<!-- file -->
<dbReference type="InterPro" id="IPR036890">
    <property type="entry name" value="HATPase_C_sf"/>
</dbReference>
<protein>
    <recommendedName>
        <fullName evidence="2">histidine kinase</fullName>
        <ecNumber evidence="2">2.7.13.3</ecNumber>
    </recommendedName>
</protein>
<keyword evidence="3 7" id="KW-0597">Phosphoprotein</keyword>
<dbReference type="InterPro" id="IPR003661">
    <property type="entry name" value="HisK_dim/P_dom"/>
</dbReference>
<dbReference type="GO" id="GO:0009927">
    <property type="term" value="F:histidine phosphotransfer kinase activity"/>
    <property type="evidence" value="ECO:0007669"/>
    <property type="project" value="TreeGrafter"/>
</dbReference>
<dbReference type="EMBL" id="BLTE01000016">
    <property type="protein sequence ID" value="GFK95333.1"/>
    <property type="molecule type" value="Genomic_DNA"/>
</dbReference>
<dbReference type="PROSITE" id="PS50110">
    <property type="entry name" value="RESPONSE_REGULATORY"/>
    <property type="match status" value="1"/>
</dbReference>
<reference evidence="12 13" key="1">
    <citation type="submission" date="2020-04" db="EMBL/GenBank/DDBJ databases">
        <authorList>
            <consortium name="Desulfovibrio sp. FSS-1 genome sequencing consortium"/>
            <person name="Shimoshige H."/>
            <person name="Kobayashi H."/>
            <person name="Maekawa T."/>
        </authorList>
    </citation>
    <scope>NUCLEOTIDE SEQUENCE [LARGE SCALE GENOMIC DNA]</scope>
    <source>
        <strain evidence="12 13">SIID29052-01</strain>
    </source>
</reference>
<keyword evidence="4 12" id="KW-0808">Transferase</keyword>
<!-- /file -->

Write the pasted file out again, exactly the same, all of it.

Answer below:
<dbReference type="InterPro" id="IPR036890">
    <property type="entry name" value="HATPase_C_sf"/>
</dbReference>
<protein>
    <recommendedName>
        <fullName evidence="2">histidine kinase</fullName>
        <ecNumber evidence="2">2.7.13.3</ecNumber>
    </recommendedName>
</protein>
<keyword evidence="3 7" id="KW-0597">Phosphoprotein</keyword>
<dbReference type="InterPro" id="IPR003661">
    <property type="entry name" value="HisK_dim/P_dom"/>
</dbReference>
<dbReference type="GO" id="GO:0009927">
    <property type="term" value="F:histidine phosphotransfer kinase activity"/>
    <property type="evidence" value="ECO:0007669"/>
    <property type="project" value="TreeGrafter"/>
</dbReference>
<dbReference type="EMBL" id="BLTE01000016">
    <property type="protein sequence ID" value="GFK95333.1"/>
    <property type="molecule type" value="Genomic_DNA"/>
</dbReference>
<dbReference type="PROSITE" id="PS50110">
    <property type="entry name" value="RESPONSE_REGULATORY"/>
    <property type="match status" value="1"/>
</dbReference>
<reference evidence="12 13" key="1">
    <citation type="submission" date="2020-04" db="EMBL/GenBank/DDBJ databases">
        <authorList>
            <consortium name="Desulfovibrio sp. FSS-1 genome sequencing consortium"/>
            <person name="Shimoshige H."/>
            <person name="Kobayashi H."/>
            <person name="Maekawa T."/>
        </authorList>
    </citation>
    <scope>NUCLEOTIDE SEQUENCE [LARGE SCALE GENOMIC DNA]</scope>
    <source>
        <strain evidence="12 13">SIID29052-01</strain>
    </source>
</reference>
<keyword evidence="4 12" id="KW-0808">Transferase</keyword>